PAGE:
Abortion rights supporters, opponents rally outside Supreme Court amid historic arguments

As Supreme Court justices sat Wednesday to hear arguments in one of the most important abortion rights cases in generations, hundreds of people, both in support of and opposed to abortion access, packed into the sidewalk for competing rallies.

Dozens of advocacy groups maintained a presence outside the court through the morning, holding rallies on opposite sides of the sidewalk as justices heard oral arguments over a Mississippi abortion ban whose outcome could redefine nearly 50 years of abortion rights litigation following Roe v. Wade.

Advocates filtered into the area before dawn Wednesday, past snowplows and trucks blocking First Street to vehicle traffic in anticipation of a large crowd. U.S. Capitol and Supreme Court police set up barricades to split the roadway into two halves in an attempt to keep the two sides separate.

But despite attempts at crowd management, many began to intermingle: When arguments started, the Supreme Court’s sidewalk played host to rows of opposing activists trying to drown out or obstruct those behind them.

For much of the morning, a row of abortion rights activists holding signs, handed out in bulk by the Center for Reproductive Rights and the American Civil Liberties Union, formed a wall in front of a Christian group with banners equating abortion with murder.

“Keep abortion legal,” chanted young abortion rights activists wearing “bans of our bodies” beanies. “Abortion is violence,” replied anti-abortion demonstrators, many of whom had bussed into the nation’s capital via a wide range of organizations, including the March for Life and Virginia’s Liberty University.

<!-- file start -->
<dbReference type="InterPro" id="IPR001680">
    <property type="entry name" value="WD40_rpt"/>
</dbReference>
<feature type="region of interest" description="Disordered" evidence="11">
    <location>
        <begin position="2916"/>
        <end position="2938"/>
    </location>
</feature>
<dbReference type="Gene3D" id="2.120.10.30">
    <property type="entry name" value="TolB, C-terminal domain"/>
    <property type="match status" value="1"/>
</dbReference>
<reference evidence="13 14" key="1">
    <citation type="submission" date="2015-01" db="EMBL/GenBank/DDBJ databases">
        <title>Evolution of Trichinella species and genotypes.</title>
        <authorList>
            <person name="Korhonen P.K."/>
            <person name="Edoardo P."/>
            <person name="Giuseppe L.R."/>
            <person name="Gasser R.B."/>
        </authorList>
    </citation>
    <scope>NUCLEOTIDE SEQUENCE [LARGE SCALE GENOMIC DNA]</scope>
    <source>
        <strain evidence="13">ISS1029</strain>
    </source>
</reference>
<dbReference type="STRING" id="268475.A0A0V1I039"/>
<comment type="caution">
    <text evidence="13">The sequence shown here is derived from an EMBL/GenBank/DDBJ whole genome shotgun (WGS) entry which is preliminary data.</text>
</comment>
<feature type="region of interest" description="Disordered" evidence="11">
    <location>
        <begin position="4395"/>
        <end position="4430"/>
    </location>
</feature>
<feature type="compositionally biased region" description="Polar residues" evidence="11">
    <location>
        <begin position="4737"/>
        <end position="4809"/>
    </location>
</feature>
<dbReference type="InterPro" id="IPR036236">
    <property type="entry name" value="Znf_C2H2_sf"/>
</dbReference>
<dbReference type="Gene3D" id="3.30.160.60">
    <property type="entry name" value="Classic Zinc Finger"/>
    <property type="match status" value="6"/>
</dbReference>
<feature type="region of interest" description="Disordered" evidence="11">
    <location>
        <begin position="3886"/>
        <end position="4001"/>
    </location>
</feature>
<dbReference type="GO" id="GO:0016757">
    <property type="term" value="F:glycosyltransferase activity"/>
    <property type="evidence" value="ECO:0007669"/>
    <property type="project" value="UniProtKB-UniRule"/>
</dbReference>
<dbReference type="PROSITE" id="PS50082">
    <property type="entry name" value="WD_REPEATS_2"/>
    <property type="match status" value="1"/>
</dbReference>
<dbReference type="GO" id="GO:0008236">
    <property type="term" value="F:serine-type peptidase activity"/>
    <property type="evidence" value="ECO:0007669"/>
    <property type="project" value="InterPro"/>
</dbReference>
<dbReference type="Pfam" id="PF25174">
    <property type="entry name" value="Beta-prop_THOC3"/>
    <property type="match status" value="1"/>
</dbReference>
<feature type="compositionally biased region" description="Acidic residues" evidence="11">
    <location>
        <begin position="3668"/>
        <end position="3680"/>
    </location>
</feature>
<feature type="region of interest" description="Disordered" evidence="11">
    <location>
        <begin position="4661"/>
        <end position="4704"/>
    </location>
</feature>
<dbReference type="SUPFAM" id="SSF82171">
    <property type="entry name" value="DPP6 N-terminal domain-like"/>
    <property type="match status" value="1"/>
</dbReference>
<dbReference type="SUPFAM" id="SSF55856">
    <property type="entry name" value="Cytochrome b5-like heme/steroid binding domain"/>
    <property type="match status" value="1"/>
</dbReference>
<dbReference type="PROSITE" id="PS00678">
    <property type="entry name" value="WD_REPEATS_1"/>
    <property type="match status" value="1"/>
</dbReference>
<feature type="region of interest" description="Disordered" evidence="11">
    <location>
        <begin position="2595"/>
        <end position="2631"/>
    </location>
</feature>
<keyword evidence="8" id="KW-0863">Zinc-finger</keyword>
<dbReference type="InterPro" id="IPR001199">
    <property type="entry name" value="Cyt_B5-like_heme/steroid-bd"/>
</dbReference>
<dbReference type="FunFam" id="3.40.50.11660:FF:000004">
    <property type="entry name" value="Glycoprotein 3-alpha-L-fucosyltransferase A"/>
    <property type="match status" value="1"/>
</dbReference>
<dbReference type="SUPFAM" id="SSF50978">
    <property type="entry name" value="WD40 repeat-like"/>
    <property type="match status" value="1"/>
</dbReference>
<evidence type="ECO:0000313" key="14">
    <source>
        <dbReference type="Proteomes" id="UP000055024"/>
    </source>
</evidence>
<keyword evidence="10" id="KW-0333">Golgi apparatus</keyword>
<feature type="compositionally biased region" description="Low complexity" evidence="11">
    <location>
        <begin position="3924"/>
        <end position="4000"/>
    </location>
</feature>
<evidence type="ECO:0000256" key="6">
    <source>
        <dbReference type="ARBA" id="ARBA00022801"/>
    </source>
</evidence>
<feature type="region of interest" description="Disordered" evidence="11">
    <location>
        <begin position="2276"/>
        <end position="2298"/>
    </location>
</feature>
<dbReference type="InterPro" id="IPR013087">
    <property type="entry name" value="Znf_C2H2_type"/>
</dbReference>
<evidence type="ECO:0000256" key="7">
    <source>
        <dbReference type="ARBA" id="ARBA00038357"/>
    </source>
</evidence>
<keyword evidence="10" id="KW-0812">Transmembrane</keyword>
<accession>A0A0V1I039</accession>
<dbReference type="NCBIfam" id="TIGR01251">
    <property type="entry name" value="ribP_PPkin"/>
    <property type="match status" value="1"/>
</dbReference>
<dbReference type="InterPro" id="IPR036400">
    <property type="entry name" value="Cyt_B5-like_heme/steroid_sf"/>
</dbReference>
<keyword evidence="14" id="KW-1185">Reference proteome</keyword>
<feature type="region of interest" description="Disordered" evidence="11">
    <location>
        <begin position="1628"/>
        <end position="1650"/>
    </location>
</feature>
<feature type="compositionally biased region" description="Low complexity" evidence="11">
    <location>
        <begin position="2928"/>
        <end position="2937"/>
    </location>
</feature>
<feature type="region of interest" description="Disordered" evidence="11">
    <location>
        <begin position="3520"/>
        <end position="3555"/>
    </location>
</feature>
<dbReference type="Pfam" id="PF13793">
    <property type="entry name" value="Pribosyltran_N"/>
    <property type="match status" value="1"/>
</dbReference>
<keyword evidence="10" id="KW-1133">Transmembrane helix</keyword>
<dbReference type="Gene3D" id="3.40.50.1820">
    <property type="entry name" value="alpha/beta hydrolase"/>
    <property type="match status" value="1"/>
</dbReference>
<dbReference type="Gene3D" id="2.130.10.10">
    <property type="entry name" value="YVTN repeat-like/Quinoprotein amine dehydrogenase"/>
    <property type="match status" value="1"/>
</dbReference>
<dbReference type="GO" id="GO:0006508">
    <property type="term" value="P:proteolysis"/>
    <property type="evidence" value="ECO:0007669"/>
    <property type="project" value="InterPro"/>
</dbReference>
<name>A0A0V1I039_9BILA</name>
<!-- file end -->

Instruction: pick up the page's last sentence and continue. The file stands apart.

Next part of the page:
While the melding of two groups opposed to each other led to spirited and often heated arguments, they never became physical. Around noon, several abortion rights activists broke off from their rally and staged a sit-in at First Street and Constitution Avenue.

About two dozen risked arrest for their cause by remaining, despite Capitol police orders to disperse. They chanted “rosaries off my ovaries” and “not the church, not the state, people should decide their fate” as police removed them from the street to be booked and cited nearby.

Wednesday marked the latest in a series of demonstrations by both supporters and opponents of abortion rights after controversial legislation enacted by Texas and Mississippi.

Dozens of abortion rights activists took their concerns directly to Associate Justice Brett Kavanaugh’s Chevy Chase, Maryland, home in September. The Women’s March returned to the streets of D.C. the following month in a “Rally for Abortion Justice,” facing off with counterprotesters opposed to abortion with Students for Life.

Alejandro Alvarez

Alejandro Alvarez joined WTOP as a digital journalist and editor in June 2018. He is a reporter and photographer focusing on politics, political activism and international affairs.

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